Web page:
Which brings me to Ms. Piggy (this connection will make sense once you see the movie). I’ve never been a huge fan of Piggy. She’s funny, sure, but the diva act turns me cold when delivered in large quantities, so I never saw her as a role model. That’s just some exposition to give you before I say that The Muppets made me really like Piggy. As the most successful of the Muppets during their obscurity (I won’t tell you where, just in case you haven’t seen it in the publicity yet) Piggy has the least reason to return to the troupe, and points this out. Her new life is emotionally valuable to her, she’s earned it through hard work and independence. But the terms of her return are not about a diva tantrum of playing professional hard-to-get, instead they are rooted firmly in legitimate concerns about her romantic life. The kind of concerns that real reasonable adults have about commitment and personal independence. The addition of these themes to The Muppets doesn’t drag the movie into too-serious/too-adult territory, rather it adds just enough realism to Piggy and Kermit’s relationship to take it out of the realm of parody and running gags and into a place where you can see actual love, not an exaggeration of it.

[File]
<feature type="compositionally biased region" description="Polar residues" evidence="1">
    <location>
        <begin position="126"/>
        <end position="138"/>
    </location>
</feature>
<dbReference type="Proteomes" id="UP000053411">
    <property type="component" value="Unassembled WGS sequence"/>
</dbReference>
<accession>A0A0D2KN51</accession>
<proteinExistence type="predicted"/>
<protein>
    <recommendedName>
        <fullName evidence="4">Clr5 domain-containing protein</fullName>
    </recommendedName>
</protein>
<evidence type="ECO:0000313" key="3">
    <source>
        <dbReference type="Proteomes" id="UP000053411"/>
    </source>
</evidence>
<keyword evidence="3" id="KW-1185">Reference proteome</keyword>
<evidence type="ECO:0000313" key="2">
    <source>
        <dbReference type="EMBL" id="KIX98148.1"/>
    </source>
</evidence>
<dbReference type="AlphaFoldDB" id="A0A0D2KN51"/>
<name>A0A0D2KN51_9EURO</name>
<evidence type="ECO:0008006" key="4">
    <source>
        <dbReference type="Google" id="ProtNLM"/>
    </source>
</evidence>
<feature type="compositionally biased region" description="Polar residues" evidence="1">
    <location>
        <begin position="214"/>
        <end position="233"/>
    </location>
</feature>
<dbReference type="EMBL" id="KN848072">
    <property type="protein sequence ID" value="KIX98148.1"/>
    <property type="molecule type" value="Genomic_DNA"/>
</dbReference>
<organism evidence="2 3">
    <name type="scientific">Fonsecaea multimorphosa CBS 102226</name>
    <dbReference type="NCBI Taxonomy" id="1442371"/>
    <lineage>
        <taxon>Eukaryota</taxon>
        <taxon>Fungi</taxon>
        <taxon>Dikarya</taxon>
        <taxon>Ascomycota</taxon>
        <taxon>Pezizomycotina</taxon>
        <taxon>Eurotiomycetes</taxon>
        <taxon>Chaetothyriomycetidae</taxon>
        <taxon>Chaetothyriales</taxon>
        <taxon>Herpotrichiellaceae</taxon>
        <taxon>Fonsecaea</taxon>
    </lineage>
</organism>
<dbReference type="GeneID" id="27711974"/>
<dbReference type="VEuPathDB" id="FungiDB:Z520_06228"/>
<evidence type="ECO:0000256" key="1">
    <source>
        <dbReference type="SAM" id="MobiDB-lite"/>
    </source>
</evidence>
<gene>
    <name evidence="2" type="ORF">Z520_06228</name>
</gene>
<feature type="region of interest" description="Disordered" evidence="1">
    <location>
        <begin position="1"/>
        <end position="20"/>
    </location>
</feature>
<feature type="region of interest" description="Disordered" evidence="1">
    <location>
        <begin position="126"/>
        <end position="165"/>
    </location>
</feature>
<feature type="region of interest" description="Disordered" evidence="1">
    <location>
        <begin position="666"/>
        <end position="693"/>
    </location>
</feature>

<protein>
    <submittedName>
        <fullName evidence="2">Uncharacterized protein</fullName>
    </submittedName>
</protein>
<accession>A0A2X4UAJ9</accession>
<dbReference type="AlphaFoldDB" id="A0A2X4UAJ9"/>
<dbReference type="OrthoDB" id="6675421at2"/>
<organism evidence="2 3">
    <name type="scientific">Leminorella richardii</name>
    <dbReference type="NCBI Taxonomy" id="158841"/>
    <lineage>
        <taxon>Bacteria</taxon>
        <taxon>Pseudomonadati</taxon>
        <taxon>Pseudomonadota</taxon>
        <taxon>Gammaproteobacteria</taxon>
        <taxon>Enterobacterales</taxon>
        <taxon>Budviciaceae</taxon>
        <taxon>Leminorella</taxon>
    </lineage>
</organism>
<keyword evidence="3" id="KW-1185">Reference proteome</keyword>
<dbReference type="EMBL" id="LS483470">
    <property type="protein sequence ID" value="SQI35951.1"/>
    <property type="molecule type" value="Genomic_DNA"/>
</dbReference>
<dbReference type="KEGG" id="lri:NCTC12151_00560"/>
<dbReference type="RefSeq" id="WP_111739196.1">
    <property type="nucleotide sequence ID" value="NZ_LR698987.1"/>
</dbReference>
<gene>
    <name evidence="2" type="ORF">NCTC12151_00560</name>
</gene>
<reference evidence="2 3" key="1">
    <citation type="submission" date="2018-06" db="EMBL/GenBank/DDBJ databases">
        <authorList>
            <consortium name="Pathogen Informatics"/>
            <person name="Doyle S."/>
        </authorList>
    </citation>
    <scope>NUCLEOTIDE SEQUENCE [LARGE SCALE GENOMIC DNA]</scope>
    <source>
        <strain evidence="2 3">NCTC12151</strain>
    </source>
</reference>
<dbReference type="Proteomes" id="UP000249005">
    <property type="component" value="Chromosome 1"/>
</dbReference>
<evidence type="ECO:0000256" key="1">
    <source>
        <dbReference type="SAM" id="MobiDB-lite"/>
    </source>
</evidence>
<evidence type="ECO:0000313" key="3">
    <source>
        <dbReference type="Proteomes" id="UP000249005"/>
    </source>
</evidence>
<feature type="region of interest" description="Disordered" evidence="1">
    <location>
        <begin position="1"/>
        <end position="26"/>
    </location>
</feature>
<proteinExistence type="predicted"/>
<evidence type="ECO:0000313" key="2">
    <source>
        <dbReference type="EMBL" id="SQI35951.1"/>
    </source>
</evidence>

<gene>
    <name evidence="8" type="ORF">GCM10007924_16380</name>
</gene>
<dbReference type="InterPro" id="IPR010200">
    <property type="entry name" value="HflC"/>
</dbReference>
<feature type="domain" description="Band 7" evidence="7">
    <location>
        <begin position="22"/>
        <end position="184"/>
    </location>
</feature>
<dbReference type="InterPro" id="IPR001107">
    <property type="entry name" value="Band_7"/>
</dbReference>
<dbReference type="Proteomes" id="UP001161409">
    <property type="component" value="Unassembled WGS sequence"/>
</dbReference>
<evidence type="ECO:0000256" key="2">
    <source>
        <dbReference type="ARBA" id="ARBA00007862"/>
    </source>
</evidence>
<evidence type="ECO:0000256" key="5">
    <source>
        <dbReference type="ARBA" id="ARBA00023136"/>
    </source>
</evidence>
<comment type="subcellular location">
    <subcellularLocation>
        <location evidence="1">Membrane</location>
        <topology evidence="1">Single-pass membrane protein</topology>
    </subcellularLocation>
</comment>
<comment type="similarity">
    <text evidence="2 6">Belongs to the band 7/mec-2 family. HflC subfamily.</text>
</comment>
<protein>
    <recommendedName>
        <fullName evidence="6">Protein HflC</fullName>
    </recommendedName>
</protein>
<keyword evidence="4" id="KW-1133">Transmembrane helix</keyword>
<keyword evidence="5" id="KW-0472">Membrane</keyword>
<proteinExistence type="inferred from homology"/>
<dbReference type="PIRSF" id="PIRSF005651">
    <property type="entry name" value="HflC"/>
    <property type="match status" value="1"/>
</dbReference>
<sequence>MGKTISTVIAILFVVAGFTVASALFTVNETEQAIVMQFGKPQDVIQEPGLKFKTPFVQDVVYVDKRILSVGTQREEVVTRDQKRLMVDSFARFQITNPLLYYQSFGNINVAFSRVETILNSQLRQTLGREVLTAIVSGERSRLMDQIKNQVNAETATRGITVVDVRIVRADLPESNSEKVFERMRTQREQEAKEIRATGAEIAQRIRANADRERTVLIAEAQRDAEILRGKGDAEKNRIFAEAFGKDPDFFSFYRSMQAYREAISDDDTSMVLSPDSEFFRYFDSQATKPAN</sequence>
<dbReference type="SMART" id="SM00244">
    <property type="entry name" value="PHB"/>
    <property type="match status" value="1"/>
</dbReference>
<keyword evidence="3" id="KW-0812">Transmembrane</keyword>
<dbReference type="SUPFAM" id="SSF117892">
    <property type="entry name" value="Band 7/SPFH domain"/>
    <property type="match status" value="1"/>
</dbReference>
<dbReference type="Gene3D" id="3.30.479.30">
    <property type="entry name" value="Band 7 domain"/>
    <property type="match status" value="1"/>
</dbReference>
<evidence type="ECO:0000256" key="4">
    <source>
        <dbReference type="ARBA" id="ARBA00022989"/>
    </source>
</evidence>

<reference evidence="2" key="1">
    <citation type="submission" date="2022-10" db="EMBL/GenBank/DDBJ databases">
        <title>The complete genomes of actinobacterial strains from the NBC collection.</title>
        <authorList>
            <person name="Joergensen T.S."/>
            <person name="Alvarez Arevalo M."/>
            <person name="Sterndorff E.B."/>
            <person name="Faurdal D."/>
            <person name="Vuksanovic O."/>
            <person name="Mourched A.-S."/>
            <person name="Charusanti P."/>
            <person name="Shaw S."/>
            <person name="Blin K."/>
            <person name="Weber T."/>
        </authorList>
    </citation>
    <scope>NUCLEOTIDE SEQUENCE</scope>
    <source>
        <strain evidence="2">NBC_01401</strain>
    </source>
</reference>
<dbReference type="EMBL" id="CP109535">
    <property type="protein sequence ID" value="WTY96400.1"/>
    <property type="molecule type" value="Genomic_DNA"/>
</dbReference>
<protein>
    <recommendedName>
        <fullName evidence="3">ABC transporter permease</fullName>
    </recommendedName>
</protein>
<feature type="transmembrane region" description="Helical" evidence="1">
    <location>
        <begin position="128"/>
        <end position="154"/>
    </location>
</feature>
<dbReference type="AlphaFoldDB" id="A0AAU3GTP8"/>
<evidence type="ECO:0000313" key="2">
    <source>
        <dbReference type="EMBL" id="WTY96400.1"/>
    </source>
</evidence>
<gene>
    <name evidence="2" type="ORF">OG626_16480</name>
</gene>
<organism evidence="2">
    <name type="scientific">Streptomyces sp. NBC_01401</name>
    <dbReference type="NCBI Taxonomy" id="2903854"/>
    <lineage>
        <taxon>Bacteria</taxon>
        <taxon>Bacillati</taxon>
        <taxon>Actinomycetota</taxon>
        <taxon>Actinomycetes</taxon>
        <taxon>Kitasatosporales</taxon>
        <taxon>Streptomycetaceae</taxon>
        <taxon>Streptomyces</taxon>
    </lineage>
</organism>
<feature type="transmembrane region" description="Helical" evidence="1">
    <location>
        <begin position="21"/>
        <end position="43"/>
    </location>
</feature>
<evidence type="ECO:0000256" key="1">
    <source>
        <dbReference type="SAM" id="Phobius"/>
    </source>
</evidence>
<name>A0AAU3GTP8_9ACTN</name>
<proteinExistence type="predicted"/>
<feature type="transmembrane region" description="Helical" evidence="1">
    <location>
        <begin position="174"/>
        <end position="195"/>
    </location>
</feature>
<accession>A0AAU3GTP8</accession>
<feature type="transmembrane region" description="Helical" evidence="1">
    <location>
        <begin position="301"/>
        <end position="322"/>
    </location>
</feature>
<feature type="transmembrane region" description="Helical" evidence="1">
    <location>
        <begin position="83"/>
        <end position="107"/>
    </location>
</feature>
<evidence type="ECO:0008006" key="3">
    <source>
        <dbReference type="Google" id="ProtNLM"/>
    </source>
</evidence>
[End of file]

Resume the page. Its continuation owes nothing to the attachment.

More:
To conclude, The Muppets is just about everything I’d want from a Muppet movie (except more Rizzo, but likely everybody has got one character who they’ll feel didn’t get enough screen time). It made me cry four distinct times (including every time Kermit started singing), making The Muppets the only non-Pixar film I have ever shed tears for. As a very big Muppet fan, I don’t have a tremendous amount of faith in my ability to perceive whether the movie would be enjoyable by someone who wasn’t, but as long as you don’t hate Muppet humor, you’re still gonna laugh at this thing.
The question now is, is The Muppets a real comeback? Or just a fictional one? This Muppet fan urges you to go see it in an effort to make it the former.